I am 30 now and I’ve been waking up in the middle of the night, startled awake by my own giggles. I greet my ancestors every morning now and every so often I sit in the peaceful warm embrace of my great great grandmother’s love. I’m trying to document how I got here and as usual, I’m bringing you along with me, with all the chaos of a stream of consciousness…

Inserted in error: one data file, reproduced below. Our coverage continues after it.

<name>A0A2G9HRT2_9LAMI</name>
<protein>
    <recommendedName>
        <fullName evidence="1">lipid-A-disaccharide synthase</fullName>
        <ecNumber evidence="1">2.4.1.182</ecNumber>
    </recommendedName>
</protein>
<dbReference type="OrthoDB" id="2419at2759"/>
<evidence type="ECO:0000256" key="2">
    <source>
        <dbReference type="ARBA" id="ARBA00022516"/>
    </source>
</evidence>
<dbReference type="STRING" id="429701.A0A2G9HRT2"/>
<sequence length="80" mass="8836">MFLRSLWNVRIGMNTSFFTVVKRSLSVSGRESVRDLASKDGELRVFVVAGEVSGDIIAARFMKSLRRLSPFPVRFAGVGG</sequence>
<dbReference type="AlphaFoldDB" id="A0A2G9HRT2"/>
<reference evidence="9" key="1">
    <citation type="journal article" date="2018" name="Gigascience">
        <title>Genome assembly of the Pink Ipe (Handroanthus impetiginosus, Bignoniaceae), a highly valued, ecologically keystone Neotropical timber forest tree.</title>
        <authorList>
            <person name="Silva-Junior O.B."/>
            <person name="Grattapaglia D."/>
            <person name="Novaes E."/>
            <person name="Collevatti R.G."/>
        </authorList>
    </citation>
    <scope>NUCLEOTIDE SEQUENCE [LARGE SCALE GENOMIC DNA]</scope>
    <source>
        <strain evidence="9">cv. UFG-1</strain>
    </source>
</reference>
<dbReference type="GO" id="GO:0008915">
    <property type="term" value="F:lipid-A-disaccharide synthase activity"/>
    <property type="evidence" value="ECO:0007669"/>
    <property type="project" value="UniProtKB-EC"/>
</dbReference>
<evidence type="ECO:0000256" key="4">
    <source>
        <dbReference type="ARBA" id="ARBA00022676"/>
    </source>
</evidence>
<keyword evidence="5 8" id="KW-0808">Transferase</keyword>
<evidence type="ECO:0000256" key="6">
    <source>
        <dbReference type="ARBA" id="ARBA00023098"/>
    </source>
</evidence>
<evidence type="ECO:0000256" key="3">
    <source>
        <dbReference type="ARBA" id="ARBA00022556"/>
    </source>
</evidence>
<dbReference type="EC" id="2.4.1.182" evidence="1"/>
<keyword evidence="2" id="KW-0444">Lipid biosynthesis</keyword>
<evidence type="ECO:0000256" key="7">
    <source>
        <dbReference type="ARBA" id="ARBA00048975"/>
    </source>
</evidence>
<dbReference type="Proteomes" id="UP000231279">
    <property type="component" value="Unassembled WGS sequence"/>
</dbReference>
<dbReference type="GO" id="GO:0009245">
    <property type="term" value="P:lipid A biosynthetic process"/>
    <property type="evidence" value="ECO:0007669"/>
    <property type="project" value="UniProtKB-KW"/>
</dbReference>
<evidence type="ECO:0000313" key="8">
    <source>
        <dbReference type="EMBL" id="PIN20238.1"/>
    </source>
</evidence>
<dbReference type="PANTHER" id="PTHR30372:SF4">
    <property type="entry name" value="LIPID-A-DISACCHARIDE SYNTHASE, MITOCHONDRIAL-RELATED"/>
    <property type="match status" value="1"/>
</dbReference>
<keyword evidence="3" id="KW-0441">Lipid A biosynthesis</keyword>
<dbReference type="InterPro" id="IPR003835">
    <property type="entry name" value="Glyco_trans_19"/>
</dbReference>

I enjoy the sweetness of solitude while the acrid taste of a love I no longer desire (but that refuses to leave my my home!) lingers. My current plan is to treat said unwanted love as an honoured guest plying it with food and drink, preparing it for the journey out of my life. Perhaps it still hasn’t said all it needs to say or taught me all I need to learn from it. It’s complicated housing a love you know isn’t yours to hold, waiting for it to pass (I’ve long since learned that forcing these things is never the answer). But I am whole and full of giggles and sweetness and joy still. I am beloved and I am known. I have proven to my inner child that I am someone to be trusted and I am someone I’m proud to be. I sit on my porch and admire the moon. One night when I was lovingly watering my outdoor plants and herbs, a neighbour wandered over. She said I spoke to them with the tenderness of someone speaking to a small child and she was came over to meet them. I count my days with how many children I carried and delighted, how many cooed, smiled (Context: I work with mothers and children, most of my patients are under 12 months of age). I’m happy right now to collect my achievements in this way: in baby giggles and drool on my shirt and nutrition talks or ORS talks. I never imagined I’d spend a year doing PHC work alongside research before specialising but here we are and I’m thankful for the choices that led me here. I count my days in how many colleagues I made smile because its a pleasure to be a pleasure to work with (without that having to mean anything demeaning or awful). I’m glad that self-betrayal isn’t a requirement. I measure progress by how many yoga moves I can get right this time (I’m notoriously “bad” at yoga and also, I don’t care). I’m keeping score by how many times I chuckled warmly in a week, how many emotions I let come to play, even the uninvited guests. I wish I cried more (correction: I wish I allowed myself to cry more). I have not failed much this year (frequency of failure is my usual metric for a life well-lived) but I was not in the business of taking risks with the fragile happiness I’ve created for myself; the only thing I risked was delight. I try to say thank you daily, I practice admitting that I am wrong (out loud). I am still trying to perfect the white:pink ratio when I slice my watermelon. I am in the business of rebuilding myself from scratch after I nearly broke.